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Advanced Software Development with MATLAB

Just TAP it in…give it a little TAP-py TAP TAP TAP-aroo

Last post we explored connecting MATLAB to Jenkins, running tests, and ensuring the build fails upon any test failure. We leveraged the TestResult array returned from the test run in order to exit MATLAB with a non-zero exit status code to communicate to Jenkins when needed that the build should fail.

This will work but there is a better way if you have R2014a or later. To truly integrate with Jenkins, MATLAB and Jenkins need to be communicating more fully with each other. A great way to do that is to leverage the standard, language independent Test Anything Protocol (TAP). Using the TAP Plugin for Jenkins and the TAPPlugin for the MATLAB TestRunner, MATLAB can give more detailed information to Jenkins. This information includes which tests were run, which failed, and which were filtered. Furthermore, other Jenkins features, such as history tracking, are enabled.

Enough already! How is this done?

Set up the TAP Plugin in Jenkins

Firstly, Jenkins needs the TAP Plugin in order to interpret TAP streams. This is done from the Jenkins plugin manager and can be found easily by searching for "TAP":

Once installed a new "Publish TAP Results" option is available as a post-build action.

After pointing Jenkins to the location where the tap streams will be generated, we can further configure the plugin behavior as we see fit. For example, we can fail the build if no tests are run or if the number of tests differs from the TAP Plan. Importantly, we need to check the option to fail the build if there are any test failures. Here we are picking up any files with a ".tap" extension, and we are failing the build if there are any test failures, if no tests are run, or if the TAP Plan is not complete.

Set up the TAPPlugin in MATLAB

From the last post we are already connected and running the tests, now we just need that particular test run to output a TAP stream that will be picked up and analyzed by Jenkins. To do this we can create our own TestRunner and add the TAP plugin to it. One consideration, however, is that we don't want the test output produced in MATLAB to get in the way of the TAP stream and invalidate it so we need to ensure the tap stream is directed somewhere other than the Command Window. We also need the TAP stream to output to a file that the Jenkins plugin can find for analysis. Both of these issues are conveniently solved by sending the TAPPlugin output to a ToFile stream. The test running script becomes:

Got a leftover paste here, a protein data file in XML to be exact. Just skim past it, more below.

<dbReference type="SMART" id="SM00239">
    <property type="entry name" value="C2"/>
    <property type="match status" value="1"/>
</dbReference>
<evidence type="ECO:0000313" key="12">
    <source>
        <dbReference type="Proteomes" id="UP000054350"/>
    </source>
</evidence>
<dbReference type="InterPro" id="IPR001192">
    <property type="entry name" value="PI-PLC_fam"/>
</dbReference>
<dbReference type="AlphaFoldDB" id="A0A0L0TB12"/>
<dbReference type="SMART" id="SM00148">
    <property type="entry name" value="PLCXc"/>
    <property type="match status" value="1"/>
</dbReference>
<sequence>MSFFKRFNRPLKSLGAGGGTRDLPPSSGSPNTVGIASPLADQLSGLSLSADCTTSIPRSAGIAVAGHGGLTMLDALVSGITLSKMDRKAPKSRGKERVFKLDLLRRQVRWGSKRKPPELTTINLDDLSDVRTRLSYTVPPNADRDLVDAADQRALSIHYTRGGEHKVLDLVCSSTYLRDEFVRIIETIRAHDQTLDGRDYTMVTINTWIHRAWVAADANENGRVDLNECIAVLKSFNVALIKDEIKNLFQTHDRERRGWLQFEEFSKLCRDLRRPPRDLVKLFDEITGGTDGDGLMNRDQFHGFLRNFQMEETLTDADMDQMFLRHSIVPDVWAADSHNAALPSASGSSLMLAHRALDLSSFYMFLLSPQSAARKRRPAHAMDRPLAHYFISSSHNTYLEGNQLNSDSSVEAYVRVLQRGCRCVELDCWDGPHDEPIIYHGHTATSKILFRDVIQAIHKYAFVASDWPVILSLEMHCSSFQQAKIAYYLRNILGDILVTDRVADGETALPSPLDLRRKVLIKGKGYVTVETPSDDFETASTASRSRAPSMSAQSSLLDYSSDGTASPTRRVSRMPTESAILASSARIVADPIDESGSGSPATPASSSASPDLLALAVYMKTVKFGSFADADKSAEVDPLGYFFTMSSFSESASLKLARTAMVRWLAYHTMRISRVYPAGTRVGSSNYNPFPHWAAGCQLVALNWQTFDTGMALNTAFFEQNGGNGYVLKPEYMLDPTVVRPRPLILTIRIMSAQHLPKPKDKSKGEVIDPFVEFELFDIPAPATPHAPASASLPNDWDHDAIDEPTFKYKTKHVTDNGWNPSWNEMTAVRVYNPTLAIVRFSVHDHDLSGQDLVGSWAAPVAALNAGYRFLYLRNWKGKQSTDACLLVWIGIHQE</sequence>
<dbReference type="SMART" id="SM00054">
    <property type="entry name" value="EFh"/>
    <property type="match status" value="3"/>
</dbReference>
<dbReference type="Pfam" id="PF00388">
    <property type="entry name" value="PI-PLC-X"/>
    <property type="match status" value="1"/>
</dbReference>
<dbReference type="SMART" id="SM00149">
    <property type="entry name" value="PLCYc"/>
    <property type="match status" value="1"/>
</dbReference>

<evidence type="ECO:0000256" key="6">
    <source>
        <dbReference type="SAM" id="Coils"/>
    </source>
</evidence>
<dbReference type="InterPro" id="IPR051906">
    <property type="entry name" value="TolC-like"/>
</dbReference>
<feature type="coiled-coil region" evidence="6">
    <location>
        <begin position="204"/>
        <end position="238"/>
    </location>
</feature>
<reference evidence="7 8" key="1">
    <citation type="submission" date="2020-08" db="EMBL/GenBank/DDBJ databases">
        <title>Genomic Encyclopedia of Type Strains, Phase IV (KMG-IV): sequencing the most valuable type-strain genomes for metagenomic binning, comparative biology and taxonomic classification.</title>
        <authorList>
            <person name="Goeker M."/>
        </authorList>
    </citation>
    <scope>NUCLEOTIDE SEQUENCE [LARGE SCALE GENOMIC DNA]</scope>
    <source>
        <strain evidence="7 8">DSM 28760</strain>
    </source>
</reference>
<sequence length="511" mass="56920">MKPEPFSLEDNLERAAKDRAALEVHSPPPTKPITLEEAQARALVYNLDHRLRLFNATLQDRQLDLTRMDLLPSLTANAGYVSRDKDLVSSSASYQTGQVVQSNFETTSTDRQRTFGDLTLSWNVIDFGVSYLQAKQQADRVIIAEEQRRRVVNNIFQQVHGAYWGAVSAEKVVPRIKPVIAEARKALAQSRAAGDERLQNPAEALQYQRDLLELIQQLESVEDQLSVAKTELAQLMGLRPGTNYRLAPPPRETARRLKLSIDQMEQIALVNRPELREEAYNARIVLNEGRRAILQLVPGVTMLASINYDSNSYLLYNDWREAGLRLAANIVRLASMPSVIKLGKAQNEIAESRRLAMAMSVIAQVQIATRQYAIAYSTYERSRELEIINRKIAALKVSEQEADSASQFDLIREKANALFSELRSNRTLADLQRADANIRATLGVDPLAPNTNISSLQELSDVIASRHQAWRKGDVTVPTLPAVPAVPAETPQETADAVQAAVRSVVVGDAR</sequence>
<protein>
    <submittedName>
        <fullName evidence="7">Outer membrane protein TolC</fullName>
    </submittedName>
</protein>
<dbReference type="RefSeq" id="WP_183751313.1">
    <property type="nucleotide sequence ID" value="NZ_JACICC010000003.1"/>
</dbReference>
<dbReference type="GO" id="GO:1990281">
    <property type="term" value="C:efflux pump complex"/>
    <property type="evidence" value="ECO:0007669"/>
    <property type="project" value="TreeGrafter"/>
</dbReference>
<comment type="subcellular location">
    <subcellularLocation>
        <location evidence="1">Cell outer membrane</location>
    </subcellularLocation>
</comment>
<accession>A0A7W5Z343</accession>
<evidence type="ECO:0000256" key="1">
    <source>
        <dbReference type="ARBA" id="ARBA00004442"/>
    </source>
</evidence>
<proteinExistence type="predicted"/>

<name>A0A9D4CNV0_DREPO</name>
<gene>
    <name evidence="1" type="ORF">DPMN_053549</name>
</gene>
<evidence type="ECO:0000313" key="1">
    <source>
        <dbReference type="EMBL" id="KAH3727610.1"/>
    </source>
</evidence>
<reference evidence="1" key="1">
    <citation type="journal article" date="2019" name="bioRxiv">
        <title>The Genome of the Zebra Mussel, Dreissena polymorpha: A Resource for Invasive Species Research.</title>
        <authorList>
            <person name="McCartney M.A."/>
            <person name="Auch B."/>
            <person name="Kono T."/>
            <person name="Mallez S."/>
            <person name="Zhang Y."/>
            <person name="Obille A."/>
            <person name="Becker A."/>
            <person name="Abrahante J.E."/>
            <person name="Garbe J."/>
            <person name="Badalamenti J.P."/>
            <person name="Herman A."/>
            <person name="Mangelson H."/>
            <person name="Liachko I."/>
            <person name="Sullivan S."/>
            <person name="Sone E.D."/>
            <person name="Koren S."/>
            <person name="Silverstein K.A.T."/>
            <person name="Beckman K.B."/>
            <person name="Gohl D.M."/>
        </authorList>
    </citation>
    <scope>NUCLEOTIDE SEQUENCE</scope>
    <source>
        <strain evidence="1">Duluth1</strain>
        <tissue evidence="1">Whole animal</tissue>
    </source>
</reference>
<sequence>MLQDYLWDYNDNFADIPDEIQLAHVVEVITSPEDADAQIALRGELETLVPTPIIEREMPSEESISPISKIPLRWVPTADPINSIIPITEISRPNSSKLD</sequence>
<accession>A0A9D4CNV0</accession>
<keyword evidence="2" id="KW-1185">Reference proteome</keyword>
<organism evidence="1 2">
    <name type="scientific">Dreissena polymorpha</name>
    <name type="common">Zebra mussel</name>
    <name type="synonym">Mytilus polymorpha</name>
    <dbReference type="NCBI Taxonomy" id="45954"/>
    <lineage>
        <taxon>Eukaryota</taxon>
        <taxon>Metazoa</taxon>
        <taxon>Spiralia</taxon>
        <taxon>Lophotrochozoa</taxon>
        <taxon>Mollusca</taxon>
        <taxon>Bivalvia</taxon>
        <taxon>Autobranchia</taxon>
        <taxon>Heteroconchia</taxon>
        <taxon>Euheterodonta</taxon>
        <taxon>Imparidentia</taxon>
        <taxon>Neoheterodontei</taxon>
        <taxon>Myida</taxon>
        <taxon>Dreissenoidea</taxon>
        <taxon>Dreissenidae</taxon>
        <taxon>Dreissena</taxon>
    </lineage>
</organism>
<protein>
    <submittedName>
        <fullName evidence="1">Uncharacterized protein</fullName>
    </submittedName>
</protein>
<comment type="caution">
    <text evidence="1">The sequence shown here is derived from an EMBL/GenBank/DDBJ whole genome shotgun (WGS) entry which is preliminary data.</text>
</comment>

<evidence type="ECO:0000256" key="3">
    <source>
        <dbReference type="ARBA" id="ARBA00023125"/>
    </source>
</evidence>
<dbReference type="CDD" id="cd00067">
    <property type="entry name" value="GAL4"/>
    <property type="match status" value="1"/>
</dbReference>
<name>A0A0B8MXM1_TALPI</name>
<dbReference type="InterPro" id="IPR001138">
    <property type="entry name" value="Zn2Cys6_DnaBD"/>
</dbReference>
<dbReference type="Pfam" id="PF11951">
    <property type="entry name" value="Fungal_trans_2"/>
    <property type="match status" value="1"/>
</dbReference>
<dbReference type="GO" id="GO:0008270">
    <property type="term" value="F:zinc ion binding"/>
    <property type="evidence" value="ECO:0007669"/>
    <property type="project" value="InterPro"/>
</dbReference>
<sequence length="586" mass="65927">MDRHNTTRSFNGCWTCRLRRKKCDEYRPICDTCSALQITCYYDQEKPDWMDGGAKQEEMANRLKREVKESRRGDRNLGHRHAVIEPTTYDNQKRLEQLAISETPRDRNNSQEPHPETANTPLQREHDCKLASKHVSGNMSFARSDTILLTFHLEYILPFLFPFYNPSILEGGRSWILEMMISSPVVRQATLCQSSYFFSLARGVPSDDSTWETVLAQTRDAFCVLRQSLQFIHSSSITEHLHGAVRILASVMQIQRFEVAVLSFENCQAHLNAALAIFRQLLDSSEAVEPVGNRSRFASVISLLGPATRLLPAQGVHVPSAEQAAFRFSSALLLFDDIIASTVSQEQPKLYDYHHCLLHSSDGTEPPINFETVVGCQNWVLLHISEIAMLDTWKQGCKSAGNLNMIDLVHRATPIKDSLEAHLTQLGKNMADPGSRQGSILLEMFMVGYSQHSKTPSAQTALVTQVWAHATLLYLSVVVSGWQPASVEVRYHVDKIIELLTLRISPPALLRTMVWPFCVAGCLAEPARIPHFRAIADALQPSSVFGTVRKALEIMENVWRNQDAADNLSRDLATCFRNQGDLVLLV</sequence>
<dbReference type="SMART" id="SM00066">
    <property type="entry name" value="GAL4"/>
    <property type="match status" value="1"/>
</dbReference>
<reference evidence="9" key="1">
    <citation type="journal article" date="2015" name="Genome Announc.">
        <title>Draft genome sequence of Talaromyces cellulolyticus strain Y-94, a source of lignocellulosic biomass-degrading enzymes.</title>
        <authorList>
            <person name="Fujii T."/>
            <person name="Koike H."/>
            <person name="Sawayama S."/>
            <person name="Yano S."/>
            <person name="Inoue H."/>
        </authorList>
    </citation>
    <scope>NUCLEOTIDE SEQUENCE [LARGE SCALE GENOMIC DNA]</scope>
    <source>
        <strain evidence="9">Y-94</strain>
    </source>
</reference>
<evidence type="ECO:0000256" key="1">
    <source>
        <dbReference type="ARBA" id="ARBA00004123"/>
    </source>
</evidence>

import matlab.unittest.TestSuite;
import matlab.unittest.TestRunner;
import matlab.unittest.plugins.TAPPlugin;
import matlab.unittest.plugins.ToFile;

    suite = TestSuite.fromPackage('testcases','IncludingSubpackages',true);
    % Create a typical runner with text output
    runner = TestRunner.withTextOutput();
    % Add the TAP plugin and direct its output to a file
    tapFile = fullfile(getenv('WORKSPACE'), 'testResults.tap');
    % Run the tests
    results =;
catch e

Running the Jenkins build now fails the build in the presence of these test failures:

Enjoy the fruit of your labor

Jenkins will now also give you in depth insight into which tests passed, failed, or were filtered to you can quickly navigate to the failure syndrome and begin investigating.

In addition, many Jenkins/TAP-Plugin features add improved visibility into the health of your software over time, such as a history of the passing tests, failed tests, and filtered tests over time listed on the project page:

Here you can see a history of the test suite growth and health as it pertains to failures and filtered test content. For example, if we fix the failures in this test suite and run a new job we see the red disappear.

Likewise if we then do the needed work to unfilter the test content not yet running...¡Hasta la vista al amarillo!

Note that there are many different ways to setup your CI system and this is just one quick example. That said, if you use this approach you will want to also make sure you clean up your workspace between builds to remove these TAP files produced so that each build starts with fresh results, otherwise the TAP files from previous jobs will wreak havoc with those from the current job.

What do you think? Have you used the language independent TAP format for test results before? How else do you fit MATLAB tests with the rest of your ecosystem? Let us know in the comments!

Published with MATLAB® R2014b

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